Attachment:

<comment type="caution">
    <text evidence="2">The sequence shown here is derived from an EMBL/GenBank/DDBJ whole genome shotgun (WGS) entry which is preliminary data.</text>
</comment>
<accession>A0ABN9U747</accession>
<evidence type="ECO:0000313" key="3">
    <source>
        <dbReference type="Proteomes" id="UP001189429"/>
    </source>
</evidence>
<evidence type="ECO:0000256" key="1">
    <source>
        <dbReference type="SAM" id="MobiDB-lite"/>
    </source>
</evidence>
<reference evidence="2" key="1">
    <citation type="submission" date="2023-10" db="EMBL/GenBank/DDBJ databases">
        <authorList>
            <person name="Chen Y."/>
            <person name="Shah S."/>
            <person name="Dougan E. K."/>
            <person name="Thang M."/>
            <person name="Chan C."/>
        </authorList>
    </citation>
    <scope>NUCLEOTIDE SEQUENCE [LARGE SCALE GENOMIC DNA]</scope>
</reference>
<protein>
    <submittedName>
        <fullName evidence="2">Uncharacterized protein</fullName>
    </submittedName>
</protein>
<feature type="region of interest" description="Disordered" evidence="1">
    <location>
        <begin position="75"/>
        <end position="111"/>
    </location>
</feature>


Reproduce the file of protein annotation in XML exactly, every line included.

<comment type="caution">
    <text evidence="2">The sequence shown here is derived from an EMBL/GenBank/DDBJ whole genome shotgun (WGS) entry which is preliminary data.</text>
</comment>
<accession>A0ABN9U747</accession>
<evidence type="ECO:0000313" key="3">
    <source>
        <dbReference type="Proteomes" id="UP001189429"/>
    </source>
</evidence>
<evidence type="ECO:0000256" key="1">
    <source>
        <dbReference type="SAM" id="MobiDB-lite"/>
    </source>
</evidence>
<reference evidence="2" key="1">
    <citation type="submission" date="2023-10" db="EMBL/GenBank/DDBJ databases">
        <authorList>
            <person name="Chen Y."/>
            <person name="Shah S."/>
            <person name="Dougan E. K."/>
            <person name="Thang M."/>
            <person name="Chan C."/>
        </authorList>
    </citation>
    <scope>NUCLEOTIDE SEQUENCE [LARGE SCALE GENOMIC DNA]</scope>
</reference>
<protein>
    <submittedName>
        <fullName evidence="2">Uncharacterized protein</fullName>
    </submittedName>
</protein>
<feature type="region of interest" description="Disordered" evidence="1">
    <location>
        <begin position="75"/>
        <end position="111"/>
    </location>
</feature>